Our regular readers will know that we continue to liberally apply a pinch of salt to reports on the solidity of the much-heralded economic recovery for several reasons.
Firstly, most national news emanates from London and there is still a great gulf between the capital and the rest of the country. Much of London’s optimism is down to the enormous rise in the value of property which has contributed to London home owners feeling wealthier.
Secondly, a little-noticed report in late April in the Daily Telegraph noted the latest data from the Bank of England’s quarterly report showing that business lending, especially to smaller and medium-sized businesses, has continued to decline for the sixth successive quarter.
Thirdly, there is the evidence of our own eyes and ears. We are hearing that small and micro businesses are still facing tough trading conditions. Most are having to work hard for the money they make as well as dealing with continued uncertainty and experiencing the frustration of a long wait for the decision on every contract they pitch for.
Finally, the greatest impediment to recovery and growth remains a fear of interest rates. While they will inevitably rise, the concerns are threefold: 1. the ability to service them, 2. the impact on consumer spending and 3. whether banks and other secured lenders will call in their loans like they have in the recovery phase after previous recessions.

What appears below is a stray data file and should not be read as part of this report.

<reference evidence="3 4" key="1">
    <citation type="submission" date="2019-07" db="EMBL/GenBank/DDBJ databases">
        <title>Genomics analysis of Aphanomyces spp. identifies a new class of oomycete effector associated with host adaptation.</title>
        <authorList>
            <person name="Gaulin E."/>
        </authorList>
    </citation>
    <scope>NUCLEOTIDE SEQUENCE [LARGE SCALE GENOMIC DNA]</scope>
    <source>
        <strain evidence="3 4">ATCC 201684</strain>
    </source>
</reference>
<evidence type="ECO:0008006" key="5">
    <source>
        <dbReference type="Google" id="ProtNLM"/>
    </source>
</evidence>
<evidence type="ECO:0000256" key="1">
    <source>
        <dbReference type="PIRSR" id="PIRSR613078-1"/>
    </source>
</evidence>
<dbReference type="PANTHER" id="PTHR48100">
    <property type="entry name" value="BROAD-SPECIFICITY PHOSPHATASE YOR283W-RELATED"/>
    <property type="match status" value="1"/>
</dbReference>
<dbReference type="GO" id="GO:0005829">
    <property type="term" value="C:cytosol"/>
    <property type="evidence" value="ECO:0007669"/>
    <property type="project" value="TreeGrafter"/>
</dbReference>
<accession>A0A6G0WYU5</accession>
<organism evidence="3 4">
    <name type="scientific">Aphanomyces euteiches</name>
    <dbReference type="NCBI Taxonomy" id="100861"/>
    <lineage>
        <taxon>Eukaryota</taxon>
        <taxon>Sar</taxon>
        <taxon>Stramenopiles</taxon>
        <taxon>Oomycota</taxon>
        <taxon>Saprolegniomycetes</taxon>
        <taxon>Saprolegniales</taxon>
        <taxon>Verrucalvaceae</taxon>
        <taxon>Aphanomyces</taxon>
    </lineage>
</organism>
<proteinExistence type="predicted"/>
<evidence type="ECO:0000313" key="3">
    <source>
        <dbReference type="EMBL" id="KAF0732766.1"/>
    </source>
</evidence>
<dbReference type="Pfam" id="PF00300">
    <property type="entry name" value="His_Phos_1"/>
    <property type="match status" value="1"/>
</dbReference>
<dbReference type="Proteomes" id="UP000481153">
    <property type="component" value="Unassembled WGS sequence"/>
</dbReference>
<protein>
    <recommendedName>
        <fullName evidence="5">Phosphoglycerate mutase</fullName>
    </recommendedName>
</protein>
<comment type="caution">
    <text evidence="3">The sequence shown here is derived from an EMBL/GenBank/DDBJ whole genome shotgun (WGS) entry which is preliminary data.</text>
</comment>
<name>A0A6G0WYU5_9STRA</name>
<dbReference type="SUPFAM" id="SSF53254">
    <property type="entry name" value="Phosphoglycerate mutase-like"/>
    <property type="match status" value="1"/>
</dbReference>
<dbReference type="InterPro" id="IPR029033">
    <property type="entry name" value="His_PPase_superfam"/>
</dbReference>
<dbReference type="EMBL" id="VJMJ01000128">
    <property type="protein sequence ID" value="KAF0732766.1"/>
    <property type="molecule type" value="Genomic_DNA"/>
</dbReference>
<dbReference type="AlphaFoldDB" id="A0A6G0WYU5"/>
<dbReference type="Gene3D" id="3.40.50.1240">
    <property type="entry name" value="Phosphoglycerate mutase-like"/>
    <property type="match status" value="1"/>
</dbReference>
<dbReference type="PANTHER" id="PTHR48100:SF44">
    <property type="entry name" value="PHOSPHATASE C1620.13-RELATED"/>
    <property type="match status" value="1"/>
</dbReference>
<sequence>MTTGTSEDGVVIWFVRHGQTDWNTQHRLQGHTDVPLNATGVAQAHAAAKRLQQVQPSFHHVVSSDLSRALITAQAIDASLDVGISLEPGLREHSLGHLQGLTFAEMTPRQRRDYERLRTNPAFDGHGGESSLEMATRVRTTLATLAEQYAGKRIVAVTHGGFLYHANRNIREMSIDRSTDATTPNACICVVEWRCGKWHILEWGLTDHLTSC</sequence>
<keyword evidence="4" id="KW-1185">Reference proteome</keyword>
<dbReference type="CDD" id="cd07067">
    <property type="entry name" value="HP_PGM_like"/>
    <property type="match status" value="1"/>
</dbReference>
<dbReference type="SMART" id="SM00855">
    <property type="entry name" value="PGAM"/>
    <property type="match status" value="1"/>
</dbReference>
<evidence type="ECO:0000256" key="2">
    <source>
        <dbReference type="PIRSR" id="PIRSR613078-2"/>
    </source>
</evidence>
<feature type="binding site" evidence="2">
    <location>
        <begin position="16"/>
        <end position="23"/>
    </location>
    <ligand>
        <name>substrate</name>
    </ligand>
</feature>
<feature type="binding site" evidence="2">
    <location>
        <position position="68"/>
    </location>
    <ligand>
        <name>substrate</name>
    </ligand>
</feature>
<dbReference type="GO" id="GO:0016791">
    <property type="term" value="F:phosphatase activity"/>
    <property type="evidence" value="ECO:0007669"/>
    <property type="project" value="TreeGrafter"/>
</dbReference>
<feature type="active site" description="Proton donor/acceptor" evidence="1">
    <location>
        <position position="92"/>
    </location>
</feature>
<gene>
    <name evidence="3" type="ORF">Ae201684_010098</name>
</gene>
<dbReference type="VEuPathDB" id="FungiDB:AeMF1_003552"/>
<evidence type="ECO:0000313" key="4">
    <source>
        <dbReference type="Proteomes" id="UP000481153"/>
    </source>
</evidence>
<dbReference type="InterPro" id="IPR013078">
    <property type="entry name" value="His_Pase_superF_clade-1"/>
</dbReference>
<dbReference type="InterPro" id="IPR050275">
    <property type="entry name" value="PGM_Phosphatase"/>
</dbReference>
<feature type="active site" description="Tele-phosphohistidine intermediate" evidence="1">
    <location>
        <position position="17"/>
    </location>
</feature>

Interestingly, David Boyle, writing in the Business Guardian this week points out that talk of rebalancing the economy (from London to the regions and from financial to manufacturing sectors) seems to have morphed into little more than reducing the trade deficit.
He argues that far more attention needs to be paid to putting money into what he calls “ultra-micro-projects” perhaps by using existing resources such as waste land, unoccupied people and buildings for innovative small businesses that would bring money into the community.
It may not be glamorous, nor is it attractive to the policy makers, but given that the so-called recovery is taking place in a situation where there is still a large amount of business and consumer debt perhaps his idea has some merit?